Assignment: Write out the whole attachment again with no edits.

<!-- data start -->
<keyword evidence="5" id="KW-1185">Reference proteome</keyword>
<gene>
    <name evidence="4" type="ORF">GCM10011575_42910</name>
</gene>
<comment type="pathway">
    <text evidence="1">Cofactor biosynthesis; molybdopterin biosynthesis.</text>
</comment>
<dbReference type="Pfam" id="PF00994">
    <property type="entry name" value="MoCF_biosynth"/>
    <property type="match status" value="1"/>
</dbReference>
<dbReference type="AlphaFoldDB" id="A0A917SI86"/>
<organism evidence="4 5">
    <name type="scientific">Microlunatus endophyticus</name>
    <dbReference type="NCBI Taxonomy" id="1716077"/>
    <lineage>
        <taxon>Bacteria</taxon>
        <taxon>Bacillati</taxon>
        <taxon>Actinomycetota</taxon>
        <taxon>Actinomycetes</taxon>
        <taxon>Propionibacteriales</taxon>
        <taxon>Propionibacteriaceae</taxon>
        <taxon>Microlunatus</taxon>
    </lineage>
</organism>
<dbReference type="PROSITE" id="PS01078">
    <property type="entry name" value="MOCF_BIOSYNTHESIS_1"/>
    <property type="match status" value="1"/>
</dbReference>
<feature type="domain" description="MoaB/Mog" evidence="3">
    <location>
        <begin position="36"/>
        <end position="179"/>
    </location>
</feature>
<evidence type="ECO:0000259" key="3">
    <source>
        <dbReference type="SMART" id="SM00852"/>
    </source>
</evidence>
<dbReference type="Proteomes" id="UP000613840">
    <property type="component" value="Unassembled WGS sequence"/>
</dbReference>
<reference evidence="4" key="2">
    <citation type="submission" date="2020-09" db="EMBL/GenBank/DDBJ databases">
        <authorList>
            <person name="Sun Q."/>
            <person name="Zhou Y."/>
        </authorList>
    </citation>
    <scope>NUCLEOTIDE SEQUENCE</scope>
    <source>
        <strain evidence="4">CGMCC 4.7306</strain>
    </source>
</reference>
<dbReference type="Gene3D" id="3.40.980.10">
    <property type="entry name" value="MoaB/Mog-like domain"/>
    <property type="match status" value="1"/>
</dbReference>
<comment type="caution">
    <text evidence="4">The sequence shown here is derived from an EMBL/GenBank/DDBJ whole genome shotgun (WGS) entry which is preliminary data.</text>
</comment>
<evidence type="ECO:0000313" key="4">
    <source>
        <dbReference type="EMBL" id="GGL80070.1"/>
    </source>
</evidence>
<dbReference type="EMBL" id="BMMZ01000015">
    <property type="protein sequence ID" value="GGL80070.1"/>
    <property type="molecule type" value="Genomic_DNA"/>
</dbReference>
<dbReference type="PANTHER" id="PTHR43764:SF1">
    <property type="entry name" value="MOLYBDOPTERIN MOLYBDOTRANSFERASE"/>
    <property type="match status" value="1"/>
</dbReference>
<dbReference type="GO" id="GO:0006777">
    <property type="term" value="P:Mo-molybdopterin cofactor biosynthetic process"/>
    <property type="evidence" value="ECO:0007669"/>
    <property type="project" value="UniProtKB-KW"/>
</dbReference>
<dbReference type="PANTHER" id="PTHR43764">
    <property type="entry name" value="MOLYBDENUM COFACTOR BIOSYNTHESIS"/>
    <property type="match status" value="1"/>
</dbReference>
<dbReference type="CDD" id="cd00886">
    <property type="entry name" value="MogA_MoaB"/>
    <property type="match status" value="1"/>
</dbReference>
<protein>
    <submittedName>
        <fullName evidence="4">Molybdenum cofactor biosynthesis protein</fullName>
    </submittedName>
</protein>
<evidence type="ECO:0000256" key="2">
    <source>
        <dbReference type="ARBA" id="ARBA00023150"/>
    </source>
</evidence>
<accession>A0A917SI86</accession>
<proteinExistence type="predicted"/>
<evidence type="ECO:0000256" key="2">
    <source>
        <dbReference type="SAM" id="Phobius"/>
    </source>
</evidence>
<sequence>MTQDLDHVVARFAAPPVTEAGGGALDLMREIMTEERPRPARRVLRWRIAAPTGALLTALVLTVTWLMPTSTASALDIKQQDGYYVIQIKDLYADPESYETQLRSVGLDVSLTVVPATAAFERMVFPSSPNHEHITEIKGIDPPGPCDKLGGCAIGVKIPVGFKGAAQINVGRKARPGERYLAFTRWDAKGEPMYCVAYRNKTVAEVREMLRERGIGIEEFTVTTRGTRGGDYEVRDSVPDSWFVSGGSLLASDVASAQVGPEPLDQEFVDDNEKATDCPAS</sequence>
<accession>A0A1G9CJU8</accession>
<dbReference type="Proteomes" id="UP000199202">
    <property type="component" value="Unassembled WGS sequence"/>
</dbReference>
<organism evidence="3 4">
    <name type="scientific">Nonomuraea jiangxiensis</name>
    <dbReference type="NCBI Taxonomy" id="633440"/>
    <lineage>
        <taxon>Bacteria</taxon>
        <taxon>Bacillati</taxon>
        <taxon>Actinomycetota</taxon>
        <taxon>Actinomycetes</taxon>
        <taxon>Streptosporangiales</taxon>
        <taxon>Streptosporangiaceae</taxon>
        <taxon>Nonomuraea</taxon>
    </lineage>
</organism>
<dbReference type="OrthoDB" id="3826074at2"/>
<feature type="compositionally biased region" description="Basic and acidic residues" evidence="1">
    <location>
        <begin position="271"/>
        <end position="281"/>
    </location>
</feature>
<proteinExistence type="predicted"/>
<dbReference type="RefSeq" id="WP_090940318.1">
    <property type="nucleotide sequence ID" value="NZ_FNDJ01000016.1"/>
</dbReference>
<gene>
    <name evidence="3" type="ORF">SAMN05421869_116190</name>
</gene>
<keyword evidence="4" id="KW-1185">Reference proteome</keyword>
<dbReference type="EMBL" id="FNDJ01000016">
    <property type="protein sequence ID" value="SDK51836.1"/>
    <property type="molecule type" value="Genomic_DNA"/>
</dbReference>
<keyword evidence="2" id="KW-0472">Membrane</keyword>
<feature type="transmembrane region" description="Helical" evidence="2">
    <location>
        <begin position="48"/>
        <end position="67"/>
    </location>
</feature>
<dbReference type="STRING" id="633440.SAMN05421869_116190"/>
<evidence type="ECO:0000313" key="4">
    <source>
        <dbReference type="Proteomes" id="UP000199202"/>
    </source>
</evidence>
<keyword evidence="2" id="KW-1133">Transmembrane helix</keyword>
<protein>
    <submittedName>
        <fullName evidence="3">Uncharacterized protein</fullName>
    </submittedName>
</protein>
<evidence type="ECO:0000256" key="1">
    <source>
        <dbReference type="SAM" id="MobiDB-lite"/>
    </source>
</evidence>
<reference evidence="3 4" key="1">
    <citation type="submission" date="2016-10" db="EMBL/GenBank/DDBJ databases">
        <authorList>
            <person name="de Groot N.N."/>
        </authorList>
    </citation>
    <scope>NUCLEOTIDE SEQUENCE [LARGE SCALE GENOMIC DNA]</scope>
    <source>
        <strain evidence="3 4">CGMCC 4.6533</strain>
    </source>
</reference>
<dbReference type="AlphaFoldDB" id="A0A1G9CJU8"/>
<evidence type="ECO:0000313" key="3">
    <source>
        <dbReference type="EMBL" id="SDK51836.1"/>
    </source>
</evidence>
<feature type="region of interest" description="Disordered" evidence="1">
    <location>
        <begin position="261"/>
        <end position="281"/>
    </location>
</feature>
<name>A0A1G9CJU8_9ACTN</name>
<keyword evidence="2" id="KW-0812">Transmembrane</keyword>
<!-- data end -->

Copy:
<keyword evidence="5" id="KW-1185">Reference proteome</keyword>
<gene>
    <name evidence="4" type="ORF">GCM10011575_42910</name>
</gene>
<comment type="pathway">
    <text evidence="1">Cofactor biosynthesis; molybdopterin biosynthesis.</text>
</comment>
<dbReference type="Pfam" id="PF00994">
    <property type="entry name" value="MoCF_biosynth"/>
    <property type="match status" value="1"/>
</dbReference>
<dbReference type="AlphaFoldDB" id="A0A917SI86"/>
<organism evidence="4 5">
    <name type="scientific">Microlunatus endophyticus</name>
    <dbReference type="NCBI Taxonomy" id="1716077"/>
    <lineage>
        <taxon>Bacteria</taxon>
        <taxon>Bacillati</taxon>
        <taxon>Actinomycetota</taxon>
        <taxon>Actinomycetes</taxon>
        <taxon>Propionibacteriales</taxon>
        <taxon>Propionibacteriaceae</taxon>
        <taxon>Microlunatus</taxon>
    </lineage>
</organism>
<dbReference type="PROSITE" id="PS01078">
    <property type="entry name" value="MOCF_BIOSYNTHESIS_1"/>
    <property type="match status" value="1"/>
</dbReference>
<feature type="domain" description="MoaB/Mog" evidence="3">
    <location>
        <begin position="36"/>
        <end position="179"/>
    </location>
</feature>
<evidence type="ECO:0000259" key="3">
    <source>
        <dbReference type="SMART" id="SM00852"/>
    </source>
</evidence>
<dbReference type="Proteomes" id="UP000613840">
    <property type="component" value="Unassembled WGS sequence"/>
</dbReference>
<reference evidence="4" key="2">
    <citation type="submission" date="2020-09" db="EMBL/GenBank/DDBJ databases">
        <authorList>
            <person name="Sun Q."/>
            <person name="Zhou Y."/>
        </authorList>
    </citation>
    <scope>NUCLEOTIDE SEQUENCE</scope>
    <source>
        <strain evidence="4">CGMCC 4.7306</strain>
    </source>
</reference>
<dbReference type="Gene3D" id="3.40.980.10">
    <property type="entry name" value="MoaB/Mog-like domain"/>
    <property type="match status" value="1"/>
</dbReference>
<comment type="caution">
    <text evidence="4">The sequence shown here is derived from an EMBL/GenBank/DDBJ whole genome shotgun (WGS) entry which is preliminary data.</text>
</comment>
<evidence type="ECO:0000313" key="4">
    <source>
        <dbReference type="EMBL" id="GGL80070.1"/>
    </source>
</evidence>
<dbReference type="EMBL" id="BMMZ01000015">
    <property type="protein sequence ID" value="GGL80070.1"/>
    <property type="molecule type" value="Genomic_DNA"/>
</dbReference>
<dbReference type="PANTHER" id="PTHR43764:SF1">
    <property type="entry name" value="MOLYBDOPTERIN MOLYBDOTRANSFERASE"/>
    <property type="match status" value="1"/>
</dbReference>
<dbReference type="GO" id="GO:0006777">
    <property type="term" value="P:Mo-molybdopterin cofactor biosynthetic process"/>
    <property type="evidence" value="ECO:0007669"/>
    <property type="project" value="UniProtKB-KW"/>
</dbReference>
<dbReference type="PANTHER" id="PTHR43764">
    <property type="entry name" value="MOLYBDENUM COFACTOR BIOSYNTHESIS"/>
    <property type="match status" value="1"/>
</dbReference>
<dbReference type="CDD" id="cd00886">
    <property type="entry name" value="MogA_MoaB"/>
    <property type="match status" value="1"/>
</dbReference>
<protein>
    <submittedName>
        <fullName evidence="4">Molybdenum cofactor biosynthesis protein</fullName>
    </submittedName>
</protein>
<evidence type="ECO:0000256" key="2">
    <source>
        <dbReference type="ARBA" id="ARBA00023150"/>
    </source>
</evidence>
<accession>A0A917SI86</accession>
<proteinExistence type="predicted"/>
<evidence type="ECO:0000256" key="2">
    <source>
        <dbReference type="SAM" id="Phobius"/>
    </source>
</evidence>
<sequence>MTQDLDHVVARFAAPPVTEAGGGALDLMREIMTEERPRPARRVLRWRIAAPTGALLTALVLTVTWLMPTSTASALDIKQQDGYYVIQIKDLYADPESYETQLRSVGLDVSLTVVPATAAFERMVFPSSPNHEHITEIKGIDPPGPCDKLGGCAIGVKIPVGFKGAAQINVGRKARPGERYLAFTRWDAKGEPMYCVAYRNKTVAEVREMLRERGIGIEEFTVTTRGTRGGDYEVRDSVPDSWFVSGGSLLASDVASAQVGPEPLDQEFVDDNEKATDCPAS</sequence>
<accession>A0A1G9CJU8</accession>
<dbReference type="Proteomes" id="UP000199202">
    <property type="component" value="Unassembled WGS sequence"/>
</dbReference>
<organism evidence="3 4">
    <name type="scientific">Nonomuraea jiangxiensis</name>
    <dbReference type="NCBI Taxonomy" id="633440"/>
    <lineage>
        <taxon>Bacteria</taxon>
        <taxon>Bacillati</taxon>
        <taxon>Actinomycetota</taxon>
        <taxon>Actinomycetes</taxon>
        <taxon>Streptosporangiales</taxon>
        <taxon>Streptosporangiaceae</taxon>
        <taxon>Nonomuraea</taxon>
    </lineage>
</organism>
<dbReference type="OrthoDB" id="3826074at2"/>
<feature type="compositionally biased region" description="Basic and acidic residues" evidence="1">
    <location>
        <begin position="271"/>
        <end position="281"/>
    </location>
</feature>
<proteinExistence type="predicted"/>
<dbReference type="RefSeq" id="WP_090940318.1">
    <property type="nucleotide sequence ID" value="NZ_FNDJ01000016.1"/>
</dbReference>
<gene>
    <name evidence="3" type="ORF">SAMN05421869_116190</name>
</gene>
<keyword evidence="4" id="KW-1185">Reference proteome</keyword>
<dbReference type="EMBL" id="FNDJ01000016">
    <property type="protein sequence ID" value="SDK51836.1"/>
    <property type="molecule type" value="Genomic_DNA"/>
</dbReference>
<keyword evidence="2" id="KW-0472">Membrane</keyword>
<feature type="transmembrane region" description="Helical" evidence="2">
    <location>
        <begin position="48"/>
        <end position="67"/>
    </location>
</feature>
<dbReference type="STRING" id="633440.SAMN05421869_116190"/>
<evidence type="ECO:0000313" key="4">
    <source>
        <dbReference type="Proteomes" id="UP000199202"/>
    </source>
</evidence>
<keyword evidence="2" id="KW-1133">Transmembrane helix</keyword>
<protein>
    <submittedName>
        <fullName evidence="3">Uncharacterized protein</fullName>
    </submittedName>
</protein>
<evidence type="ECO:0000256" key="1">
    <source>
        <dbReference type="SAM" id="MobiDB-lite"/>
    </source>
</evidence>
<reference evidence="3 4" key="1">
    <citation type="submission" date="2016-10" db="EMBL/GenBank/DDBJ databases">
        <authorList>
            <person name="de Groot N.N."/>
        </authorList>
    </citation>
    <scope>NUCLEOTIDE SEQUENCE [LARGE SCALE GENOMIC DNA]</scope>
    <source>
        <strain evidence="3 4">CGMCC 4.6533</strain>
    </source>
</reference>
<dbReference type="AlphaFoldDB" id="A0A1G9CJU8"/>
<evidence type="ECO:0000313" key="3">
    <source>
        <dbReference type="EMBL" id="SDK51836.1"/>
    </source>
</evidence>
<feature type="region of interest" description="Disordered" evidence="1">
    <location>
        <begin position="261"/>
        <end position="281"/>
    </location>
</feature>
<name>A0A1G9CJU8_9ACTN</name>
<keyword evidence="2" id="KW-0812">Transmembrane</keyword>